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March 10, 2004

Frances Marine or
MacKay Jimeson
(850) 245-0413

Governor Jeb Bush and Education Commissioner Jim Horne Announce Increase in Dual Enrollment Participation Led by Minority Students
Study shows dual enrollment students more likely to enroll in postsecondary education

TALLAHASSEE — Governor Jeb Bush and Education Commissioner Jim Horne today announced that high school students participating in dual enrollment programs are more likely to enroll in a post secondary institution than high school graduates who do not enroll in advanced curriculum. Participation in dual enrollment has risen across all ethnic groups, with the most significant increases among African Americans and Hispanics.

"Today's numbers show that all Florida students have more opportunity. With the highest increase in dual enrollment participation among minority students, Florida continues to close the achievement gap," said Governor Bush. "It is great to see more students challenging themselves academically by taking accelerated coursework, which will provide them with the skills they need to go on to higher education."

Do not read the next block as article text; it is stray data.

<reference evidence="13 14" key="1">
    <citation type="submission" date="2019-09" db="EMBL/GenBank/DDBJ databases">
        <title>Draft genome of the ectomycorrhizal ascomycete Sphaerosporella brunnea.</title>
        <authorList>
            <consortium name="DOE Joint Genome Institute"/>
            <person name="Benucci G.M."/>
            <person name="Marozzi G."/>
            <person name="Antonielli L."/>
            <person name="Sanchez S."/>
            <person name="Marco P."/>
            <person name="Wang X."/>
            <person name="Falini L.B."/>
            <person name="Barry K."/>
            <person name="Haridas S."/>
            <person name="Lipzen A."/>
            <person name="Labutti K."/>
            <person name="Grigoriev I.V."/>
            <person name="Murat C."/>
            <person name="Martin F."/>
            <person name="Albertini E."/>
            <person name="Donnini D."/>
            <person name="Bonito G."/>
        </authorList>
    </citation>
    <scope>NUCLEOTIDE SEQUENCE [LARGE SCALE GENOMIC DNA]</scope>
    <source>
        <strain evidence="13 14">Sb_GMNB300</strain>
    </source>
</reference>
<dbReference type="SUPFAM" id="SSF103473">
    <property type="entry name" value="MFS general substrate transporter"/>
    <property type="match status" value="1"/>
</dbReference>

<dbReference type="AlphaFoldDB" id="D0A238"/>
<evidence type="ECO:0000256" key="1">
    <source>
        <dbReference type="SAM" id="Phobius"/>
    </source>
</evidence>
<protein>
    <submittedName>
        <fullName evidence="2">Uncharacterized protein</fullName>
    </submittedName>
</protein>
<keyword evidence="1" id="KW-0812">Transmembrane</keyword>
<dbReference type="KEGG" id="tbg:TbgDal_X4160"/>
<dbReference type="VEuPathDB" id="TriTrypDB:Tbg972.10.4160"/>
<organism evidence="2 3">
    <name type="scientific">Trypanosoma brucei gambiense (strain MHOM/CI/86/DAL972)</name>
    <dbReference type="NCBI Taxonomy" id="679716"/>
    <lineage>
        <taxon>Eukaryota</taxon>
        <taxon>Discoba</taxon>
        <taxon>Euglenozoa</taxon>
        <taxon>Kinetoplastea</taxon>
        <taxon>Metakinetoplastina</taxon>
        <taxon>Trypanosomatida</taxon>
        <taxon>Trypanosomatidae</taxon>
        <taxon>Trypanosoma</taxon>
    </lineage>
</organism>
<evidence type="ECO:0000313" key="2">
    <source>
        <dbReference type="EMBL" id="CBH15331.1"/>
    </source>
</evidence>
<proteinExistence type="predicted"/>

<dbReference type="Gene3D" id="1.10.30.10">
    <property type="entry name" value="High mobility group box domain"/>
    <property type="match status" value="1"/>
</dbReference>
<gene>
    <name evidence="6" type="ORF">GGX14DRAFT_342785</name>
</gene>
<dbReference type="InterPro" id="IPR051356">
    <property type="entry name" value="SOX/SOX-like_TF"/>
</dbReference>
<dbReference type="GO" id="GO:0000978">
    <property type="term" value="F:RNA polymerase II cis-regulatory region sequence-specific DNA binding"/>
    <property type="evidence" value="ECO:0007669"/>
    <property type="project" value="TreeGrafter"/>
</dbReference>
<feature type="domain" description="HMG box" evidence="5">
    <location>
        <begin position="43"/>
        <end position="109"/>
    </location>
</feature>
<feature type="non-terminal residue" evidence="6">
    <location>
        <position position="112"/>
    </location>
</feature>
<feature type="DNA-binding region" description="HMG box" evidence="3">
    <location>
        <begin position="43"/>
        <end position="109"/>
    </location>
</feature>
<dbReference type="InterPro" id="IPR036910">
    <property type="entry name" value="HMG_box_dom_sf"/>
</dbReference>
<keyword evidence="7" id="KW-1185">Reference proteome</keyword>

Participation in dual enrollment has risen steadily from 27,689 students in 1998-99 to 34,732 in 2002-03 (an increase of 25 percent). The most significant increase has been among minority students with African American enrollment rising more than 49 percent (from 2,150 students in 1998-99 to 3,210 in 2002-03) and Hispanic enrollment jumping by 67 percent (from 1,969 in 1998-99 to 3,289 in 2002-03).

"Florida's students continue to make the most of opportunities, such as dual enrollment and Advanced Placement," said Commissioner Horne. "Through their hard work, the dedication of educators, and the support of families and communities, our students will meet and exceed our high expectations."

According to a study of 2000-2001 high school graduates conducted by Florida's Division of Community Colleges and Workforce Education, students who took at least one dual enrollment course enrolled in higher education at a rate of nearly 64 percent, compared to an enrollment rate of 55.4 percent for all high school graduates. Nearly 70 percent of African Americans that took dual enrollment courses continued onto college, while 45 percent of the overall African American graduates enrolled in a post secondary institution. Also, more than 68 percent of Hispanic students in dual enrollment programs entered a college or university compared to more than 54 percent of all Hispanic high school graduated who attended college. The study, background materials, and a breakdown of dual enrollment by district are attached.

"Participating in dual enrollment programs at our Community Colleges gives students the opportunity to succeed in a college environment early in their academic careers, which can drive them to pursue higher education," said Community Colleges Chancellor David Armstrong.